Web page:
The 3D XRM methodology is unique from other imaging approaches in plant biology because of its ability to produce essentially perfect 3D clarity of plant structure. Other common methods, such as photon-based tomography, are limited by shallow imaging depths and are optimized for a few selected plant species. In contrast, using 3D XRM, the team led by Topp and Duncan are able to image “thick tissues that are recalcitrant to typical optical methods”, in a multitude of economically important crops, including corn, foxtail millet. , soybeans, teff, and grapes. “This article is the first of its kind to show the extent of what XRM 3D can do,” notes Topp.

A major goal of the article is to establish a reproducible protocol for other plant scientists interested in 3D XRM imaging. To achieve this, lead author Keith Duncan has spent a lot of time – and trial and error – preparing samples to optimize the contrast between the plant and its background. X-ray imaging works by differential absorption, where dense material (like minerals in the soil) absorbs more X-rays and appears darker in an image. However, biological material like plant tissue has poor X-ray absorption, and the team was in danger of completely eliminating the material they were interested in imaging. “Solving this problem for one type of sample – like a root tip – is one thing,” says Topp, “but the idea of ​​the article was to give plant scientists working on a variety of tissues and relevant plant species access to these methods. We want to apply 3D XRM widely to both above and below ground plant systems. “As such, their published methodologies dramatically advance the number of plant species. and the types of plant tissue that can be imaged at near perfect resolution.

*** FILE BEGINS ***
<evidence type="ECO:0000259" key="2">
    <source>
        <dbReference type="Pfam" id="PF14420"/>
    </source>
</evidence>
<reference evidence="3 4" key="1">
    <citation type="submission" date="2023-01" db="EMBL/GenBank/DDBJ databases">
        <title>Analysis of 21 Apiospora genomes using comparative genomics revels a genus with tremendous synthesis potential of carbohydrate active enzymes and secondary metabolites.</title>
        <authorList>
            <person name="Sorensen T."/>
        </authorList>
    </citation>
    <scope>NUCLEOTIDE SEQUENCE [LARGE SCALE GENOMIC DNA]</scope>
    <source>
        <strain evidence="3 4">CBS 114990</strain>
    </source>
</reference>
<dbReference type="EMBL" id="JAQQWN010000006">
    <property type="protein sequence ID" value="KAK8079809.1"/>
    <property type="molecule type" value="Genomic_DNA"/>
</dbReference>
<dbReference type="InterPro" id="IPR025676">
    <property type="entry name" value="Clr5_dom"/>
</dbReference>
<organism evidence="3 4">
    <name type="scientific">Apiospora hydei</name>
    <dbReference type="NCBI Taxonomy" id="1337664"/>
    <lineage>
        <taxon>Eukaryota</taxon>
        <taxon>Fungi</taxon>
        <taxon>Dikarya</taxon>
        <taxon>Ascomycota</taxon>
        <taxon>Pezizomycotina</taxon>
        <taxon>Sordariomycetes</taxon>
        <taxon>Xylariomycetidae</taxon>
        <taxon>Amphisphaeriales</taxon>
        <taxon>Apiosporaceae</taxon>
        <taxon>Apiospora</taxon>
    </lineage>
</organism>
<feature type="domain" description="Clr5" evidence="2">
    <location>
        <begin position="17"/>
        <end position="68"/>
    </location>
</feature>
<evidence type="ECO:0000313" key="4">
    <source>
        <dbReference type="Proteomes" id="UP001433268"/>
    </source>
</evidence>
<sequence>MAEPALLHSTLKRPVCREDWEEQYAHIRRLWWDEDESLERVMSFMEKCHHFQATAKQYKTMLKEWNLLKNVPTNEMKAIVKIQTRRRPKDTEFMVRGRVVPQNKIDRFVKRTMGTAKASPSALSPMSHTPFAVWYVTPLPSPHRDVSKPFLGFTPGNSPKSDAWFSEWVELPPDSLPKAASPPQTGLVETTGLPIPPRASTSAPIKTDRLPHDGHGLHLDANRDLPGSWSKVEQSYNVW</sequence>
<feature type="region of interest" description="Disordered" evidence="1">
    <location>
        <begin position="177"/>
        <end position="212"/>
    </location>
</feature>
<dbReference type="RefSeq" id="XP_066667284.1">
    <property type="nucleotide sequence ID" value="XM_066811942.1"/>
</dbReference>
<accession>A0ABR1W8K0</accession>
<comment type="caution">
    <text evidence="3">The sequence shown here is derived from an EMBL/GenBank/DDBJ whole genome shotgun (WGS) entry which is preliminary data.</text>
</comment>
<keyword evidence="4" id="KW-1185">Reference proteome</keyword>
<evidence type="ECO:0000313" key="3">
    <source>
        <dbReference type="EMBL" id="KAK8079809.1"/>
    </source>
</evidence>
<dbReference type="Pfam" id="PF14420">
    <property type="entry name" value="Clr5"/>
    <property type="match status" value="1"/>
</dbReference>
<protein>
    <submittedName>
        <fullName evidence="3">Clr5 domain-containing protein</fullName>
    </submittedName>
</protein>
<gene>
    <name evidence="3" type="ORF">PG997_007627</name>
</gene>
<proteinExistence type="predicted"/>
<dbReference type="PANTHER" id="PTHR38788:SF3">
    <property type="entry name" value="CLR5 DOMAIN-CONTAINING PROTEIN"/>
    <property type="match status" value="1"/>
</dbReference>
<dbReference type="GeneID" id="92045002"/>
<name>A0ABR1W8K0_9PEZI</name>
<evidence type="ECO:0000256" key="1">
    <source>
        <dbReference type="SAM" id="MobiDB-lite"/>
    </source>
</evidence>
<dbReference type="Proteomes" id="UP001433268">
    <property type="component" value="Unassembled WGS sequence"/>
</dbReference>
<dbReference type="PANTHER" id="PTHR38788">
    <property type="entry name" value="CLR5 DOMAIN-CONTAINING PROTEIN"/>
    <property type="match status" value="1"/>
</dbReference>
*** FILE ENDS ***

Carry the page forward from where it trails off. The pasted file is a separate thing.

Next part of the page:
Keith Duncan continues to lead Topp Lab’s partnership with Valent Biosciences and Sumitomo Chemical, focusing on enhancing 3D XRM capabilities. He often collaborates with Kirk Czymmek, PhD, director of the Advanced Bioimaging Laboratory at the Danforth Center, who was also the author of the article.

The next step on the horizon is to image the 3D structures of fungal networks in the soil. Part of this work includes improving machine learning approaches, so that a computer is trained to recognize what in an image is a root, soil, or spore (the reproductive cells of a fungus). Their work will continue to develop new technological approaches to improve our multi-scale understanding of the “whole plant”, from the microscopic to the visible.